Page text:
Prom on Wheels creator cancels O.C. fairgrounds fete as in-person proms poised for a comeback

A rendering of Prom on Wheels, a drive-through prom developed by Newport Beach event planner Hollie Keeton.
A rendering of Prom on Wheels, a drive-through prom developed by Newport Beach event planner Hollie Keeton for O.C. fairgrounds. Keeton recently canceled the event, when coronavirus cases began to ebb.
(Courtesy of First Class Events)

If there’s anything Hollie Keeton has learned in 25 years of pulling off large-scale productions as owner of Newport Beach’s First Class Events, it’s that the show must go on.

That lesson was driven home last spring, when the coronavirus pandemic began dropping atomic bombs on even the best laid plans. Keeton was organizing 50 different high school proms when she began to see the writing on the wall.

“Every single one of them canceled,” the Newport Beach resident recalled. “I, like everybody, was completely in the spin cycle — I had no idea what to.”

Her first instinct was to postpone the events to later in the year. But as the pandemic wore on, and plans for 30 winter formal dances were dashed, Keeton knew she would have to retool.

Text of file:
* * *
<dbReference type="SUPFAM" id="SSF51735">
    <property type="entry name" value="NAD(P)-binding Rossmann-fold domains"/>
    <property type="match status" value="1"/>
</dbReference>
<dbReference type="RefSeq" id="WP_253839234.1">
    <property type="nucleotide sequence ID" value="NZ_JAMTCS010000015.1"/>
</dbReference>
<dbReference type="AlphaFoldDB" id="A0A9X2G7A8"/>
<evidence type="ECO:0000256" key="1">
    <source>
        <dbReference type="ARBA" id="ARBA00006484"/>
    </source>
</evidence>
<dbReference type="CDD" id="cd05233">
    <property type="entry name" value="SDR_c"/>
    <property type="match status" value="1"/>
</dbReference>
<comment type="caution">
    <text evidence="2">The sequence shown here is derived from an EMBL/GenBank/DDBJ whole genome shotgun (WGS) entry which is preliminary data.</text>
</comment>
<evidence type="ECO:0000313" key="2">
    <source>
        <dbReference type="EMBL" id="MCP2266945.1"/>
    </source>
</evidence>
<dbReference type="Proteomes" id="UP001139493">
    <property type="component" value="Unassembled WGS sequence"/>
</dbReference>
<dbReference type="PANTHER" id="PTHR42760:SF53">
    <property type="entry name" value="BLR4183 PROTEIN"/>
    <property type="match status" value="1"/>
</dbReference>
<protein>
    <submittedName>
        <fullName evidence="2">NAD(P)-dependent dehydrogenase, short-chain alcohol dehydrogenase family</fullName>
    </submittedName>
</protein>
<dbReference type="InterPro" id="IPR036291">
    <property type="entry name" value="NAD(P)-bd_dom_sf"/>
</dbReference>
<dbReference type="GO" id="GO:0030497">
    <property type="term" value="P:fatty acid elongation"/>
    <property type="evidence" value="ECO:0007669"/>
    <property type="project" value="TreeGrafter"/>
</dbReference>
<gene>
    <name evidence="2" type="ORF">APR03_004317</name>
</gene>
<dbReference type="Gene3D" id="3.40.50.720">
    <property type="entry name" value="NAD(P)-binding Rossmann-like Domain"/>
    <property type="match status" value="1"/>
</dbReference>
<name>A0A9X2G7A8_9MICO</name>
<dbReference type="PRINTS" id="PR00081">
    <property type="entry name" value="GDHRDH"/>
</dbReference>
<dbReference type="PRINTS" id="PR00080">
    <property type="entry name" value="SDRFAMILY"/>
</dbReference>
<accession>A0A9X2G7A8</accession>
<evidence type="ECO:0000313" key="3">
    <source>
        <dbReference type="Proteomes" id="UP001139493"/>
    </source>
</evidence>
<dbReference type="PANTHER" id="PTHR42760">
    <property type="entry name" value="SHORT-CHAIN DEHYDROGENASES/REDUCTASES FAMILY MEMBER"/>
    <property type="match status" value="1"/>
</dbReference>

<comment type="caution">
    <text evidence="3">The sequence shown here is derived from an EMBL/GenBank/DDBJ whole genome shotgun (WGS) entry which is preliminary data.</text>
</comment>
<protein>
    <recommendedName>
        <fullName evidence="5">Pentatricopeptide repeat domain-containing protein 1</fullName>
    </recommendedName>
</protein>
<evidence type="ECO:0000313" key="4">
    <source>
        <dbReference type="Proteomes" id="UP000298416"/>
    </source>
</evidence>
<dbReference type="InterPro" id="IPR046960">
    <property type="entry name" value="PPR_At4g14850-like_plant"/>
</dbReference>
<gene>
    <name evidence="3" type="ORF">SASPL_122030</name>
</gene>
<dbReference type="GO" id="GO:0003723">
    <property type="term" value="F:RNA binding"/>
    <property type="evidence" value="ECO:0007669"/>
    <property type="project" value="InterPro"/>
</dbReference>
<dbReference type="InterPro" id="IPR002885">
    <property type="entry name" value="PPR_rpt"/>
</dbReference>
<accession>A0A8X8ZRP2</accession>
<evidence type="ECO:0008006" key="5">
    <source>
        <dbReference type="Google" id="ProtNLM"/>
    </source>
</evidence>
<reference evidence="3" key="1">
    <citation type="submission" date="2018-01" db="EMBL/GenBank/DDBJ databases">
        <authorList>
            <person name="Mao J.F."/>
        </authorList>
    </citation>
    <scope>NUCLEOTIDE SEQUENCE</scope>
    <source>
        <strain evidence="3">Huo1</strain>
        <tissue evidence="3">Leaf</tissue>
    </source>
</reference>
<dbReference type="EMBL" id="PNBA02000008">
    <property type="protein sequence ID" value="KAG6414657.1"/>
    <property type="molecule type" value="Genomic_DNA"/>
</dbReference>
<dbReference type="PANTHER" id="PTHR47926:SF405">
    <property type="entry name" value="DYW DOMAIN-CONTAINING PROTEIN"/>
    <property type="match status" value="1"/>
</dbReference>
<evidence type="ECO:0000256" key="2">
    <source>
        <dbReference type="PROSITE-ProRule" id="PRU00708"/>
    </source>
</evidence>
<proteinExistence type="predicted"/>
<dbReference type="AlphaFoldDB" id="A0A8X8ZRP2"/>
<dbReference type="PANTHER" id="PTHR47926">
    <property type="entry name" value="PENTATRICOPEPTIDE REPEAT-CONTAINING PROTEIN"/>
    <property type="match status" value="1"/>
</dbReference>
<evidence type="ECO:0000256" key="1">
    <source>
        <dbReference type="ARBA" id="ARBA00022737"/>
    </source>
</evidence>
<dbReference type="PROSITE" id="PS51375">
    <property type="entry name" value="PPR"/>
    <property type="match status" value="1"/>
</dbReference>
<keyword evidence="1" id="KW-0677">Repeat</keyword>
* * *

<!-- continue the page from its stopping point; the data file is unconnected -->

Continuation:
Hollie Keeton, owner of Newport Beach's First Class Events
Hollie Keeton, owner of Newport Beach’s First Class Events, has continually retooled to offer clients options during the pandemic. Her latest effort is a traveling senior spectacular for high schools looking for outdoor proms or grad nights.
(Courtesy of First Class Events)

She’d noticed the proliferation of drive-through experiences, saw how they allowed people to celebrate in a safe and distanced manner. So, she attended all the drive-through events she could muster, taking notes on what worked and what didn’t, so she could craft a version for her own clientele.

The result was Prom on Wheels, an O.C. fairgrounds extravaganza that would let teens motor through a 1-mile wonderland, from a glowing red carpet light tunnel to five themed prom zones, complete with life-sized props, stages and special effects.

“I figured if I could take the key elements of what’s important for a prom and put it into a drive-through format…it could be the most epic experience ever,” Keeton said.

A certain school could block out some time, so students could celebrate with teachers and administrators as photos and videos of classmates were projected on walls along the way.

A rendering of Prom on Wheels, a drive-through event planned for the O.C. fairgrounds recently canceled by organizers.
A rendering of a themed zone at Prom on Wheels, a drive-through event planned for the O.C. fairgrounds recently canceled by organizers.
(Courtesy of First Class Events)

Keeton described Prom on Wheels’ grand finale, a huge Coachella-like staging area where students could watch as their school’s prom court and royalty were presented. Hearing the pitch, 10 schools booked dates for the O.C. fairgrounds fete, running April 15 through June 5.